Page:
World Health Assembly: A Time For Renewed Commitment to Reducing NCDs

This post was authored by John Gordon Harold, MD, MACC, former ACC President.

This week, I have the privilege to be part of the delegation representing the ACC in Geneva, Switzerland, at the 68th session of the World Health Assembly where officials from 194 Member States are reviewing the World Health Organization’s (WHO) activities over the past year and setting new priorities for the future.

The main functions of the World Health Assembly under the auspices of the United Nations (UN) are to determine the policies of the WHO and focus on critical topics in global health. (In fact, German Chancellor Angela Merkel, who now presides over the G-7, kicked off today’s plenary session speaking to the challenges of this very subject.) The assembly will focus on ongoing efforts to lower the number of patients with non-communicable diseases (NCDs), including cardiovascular disease. NCDs cause 63 percent of global death, with cardiovascular disease making up the highest proportion, yet receive disproportionately small funding from global aid networks – less than 1.3 percent by most recent estimates.  Worldwide, 80 percent of death from NCDs are in low and middle-income countries. Left unchecked, it is estimated that NCDs will be responsible for 73 percent of all deaths by 2020. Yet, so many of these deaths are preventable through education and a focus on closing gaps in care across populations.  (For more on this topic, see the ACC in Touch Blog from the landmark 2011 UN Summit on NCDs.)

The ongoing galvanization of global stakeholders over the last several years to address NCD issues is having an impact. Special sessions this week will highlight just how far we’ve come in the areas of   critical NCD-related topics like reducing cardiovascular mortality through prevention and management of blood pressure; rheumatic heart disease in adolescents; the emerging global burden of cardiometabolic risk factors; and connections between nutrition, health and development. These sessions will also set the stage for conversations around how to best deliver on the WHO’s global target of a 25 percent reduction in premature mortality from NCDs by 2025 – known as “25 by 25.” As a member of the World Heart Federation and NCD Alliance, the ACC is working with other medical societies around the world to support this “25 by 25” target, as well as corresponding NCD targets focused on high blood pressure, smoking cessation, diabetes, obesity, and reliable access to medicines.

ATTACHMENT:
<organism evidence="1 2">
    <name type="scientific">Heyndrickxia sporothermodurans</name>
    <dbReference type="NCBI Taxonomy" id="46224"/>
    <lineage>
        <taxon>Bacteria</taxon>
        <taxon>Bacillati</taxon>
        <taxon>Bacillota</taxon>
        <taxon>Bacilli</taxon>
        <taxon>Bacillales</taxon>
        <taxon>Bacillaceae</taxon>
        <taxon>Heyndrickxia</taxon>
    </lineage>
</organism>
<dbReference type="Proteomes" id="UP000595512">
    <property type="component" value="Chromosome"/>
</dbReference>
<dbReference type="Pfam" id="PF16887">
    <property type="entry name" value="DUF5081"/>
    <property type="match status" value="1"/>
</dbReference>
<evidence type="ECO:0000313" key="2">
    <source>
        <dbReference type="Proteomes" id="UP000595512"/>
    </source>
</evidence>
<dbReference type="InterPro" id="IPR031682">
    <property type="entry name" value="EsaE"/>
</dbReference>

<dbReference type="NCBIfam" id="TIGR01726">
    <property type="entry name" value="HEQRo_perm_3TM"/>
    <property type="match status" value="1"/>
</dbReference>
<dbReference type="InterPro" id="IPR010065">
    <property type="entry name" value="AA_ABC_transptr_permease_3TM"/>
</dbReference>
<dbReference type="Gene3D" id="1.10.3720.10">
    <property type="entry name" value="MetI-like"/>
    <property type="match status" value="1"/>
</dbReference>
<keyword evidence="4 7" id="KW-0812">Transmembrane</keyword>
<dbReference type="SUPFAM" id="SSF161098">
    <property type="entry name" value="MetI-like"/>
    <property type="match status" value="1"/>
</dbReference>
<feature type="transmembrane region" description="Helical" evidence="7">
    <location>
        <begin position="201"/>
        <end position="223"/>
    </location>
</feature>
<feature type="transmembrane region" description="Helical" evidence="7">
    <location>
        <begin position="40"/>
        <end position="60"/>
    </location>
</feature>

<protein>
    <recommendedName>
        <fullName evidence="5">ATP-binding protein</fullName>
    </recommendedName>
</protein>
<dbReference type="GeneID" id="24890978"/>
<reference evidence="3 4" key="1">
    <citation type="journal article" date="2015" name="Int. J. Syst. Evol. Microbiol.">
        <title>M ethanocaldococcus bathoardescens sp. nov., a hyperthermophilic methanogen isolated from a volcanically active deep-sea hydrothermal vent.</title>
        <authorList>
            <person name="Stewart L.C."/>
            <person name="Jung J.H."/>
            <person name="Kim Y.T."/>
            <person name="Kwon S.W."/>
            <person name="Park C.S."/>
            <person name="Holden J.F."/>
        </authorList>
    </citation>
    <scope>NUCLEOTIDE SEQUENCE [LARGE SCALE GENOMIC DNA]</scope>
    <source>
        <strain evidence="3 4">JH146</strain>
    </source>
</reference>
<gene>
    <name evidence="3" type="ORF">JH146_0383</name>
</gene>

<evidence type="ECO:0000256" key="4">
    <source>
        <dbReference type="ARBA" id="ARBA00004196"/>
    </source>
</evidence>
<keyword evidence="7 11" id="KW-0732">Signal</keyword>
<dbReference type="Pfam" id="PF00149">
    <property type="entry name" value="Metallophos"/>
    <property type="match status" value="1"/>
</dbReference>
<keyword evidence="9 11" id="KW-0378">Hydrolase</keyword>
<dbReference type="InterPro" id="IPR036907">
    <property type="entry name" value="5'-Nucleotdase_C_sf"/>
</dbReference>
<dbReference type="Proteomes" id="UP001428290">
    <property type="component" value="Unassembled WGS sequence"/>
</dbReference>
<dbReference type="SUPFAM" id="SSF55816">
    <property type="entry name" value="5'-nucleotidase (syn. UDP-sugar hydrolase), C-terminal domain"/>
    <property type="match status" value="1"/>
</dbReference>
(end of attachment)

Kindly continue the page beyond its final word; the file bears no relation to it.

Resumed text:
It is meetings like the World Health Assembly that remind us just what is at stake if don’t work together to address NCDs. These meetings also provide a place to gain perspective and renewed energy to solve a problem that can at times feel insurmountable. In an aptly timed JACC Leadership Page on the topic of population health, ACC President Kim Alan Williams Sr. writes that the ACC has a real role to play in the NCD effort—as well as overall efforts to close gaps in cardiovascular care in communities around the world. “With nearly 50,000 members around the globe; a growing network of domestic and international chapters with networks on the ground in countless states, countries, and provinces; and strong partnerships with other medical specialty societies and government agencies, the College can have an effect that few other medical societies can deliver,” he writes. “If we can work together to increase international participation in educational activities, encourage global use and exchange of data, and raise public awareness about cardiovascular disease and its risk factors, progress is well within our grasp.”

That’s a powerful impact!

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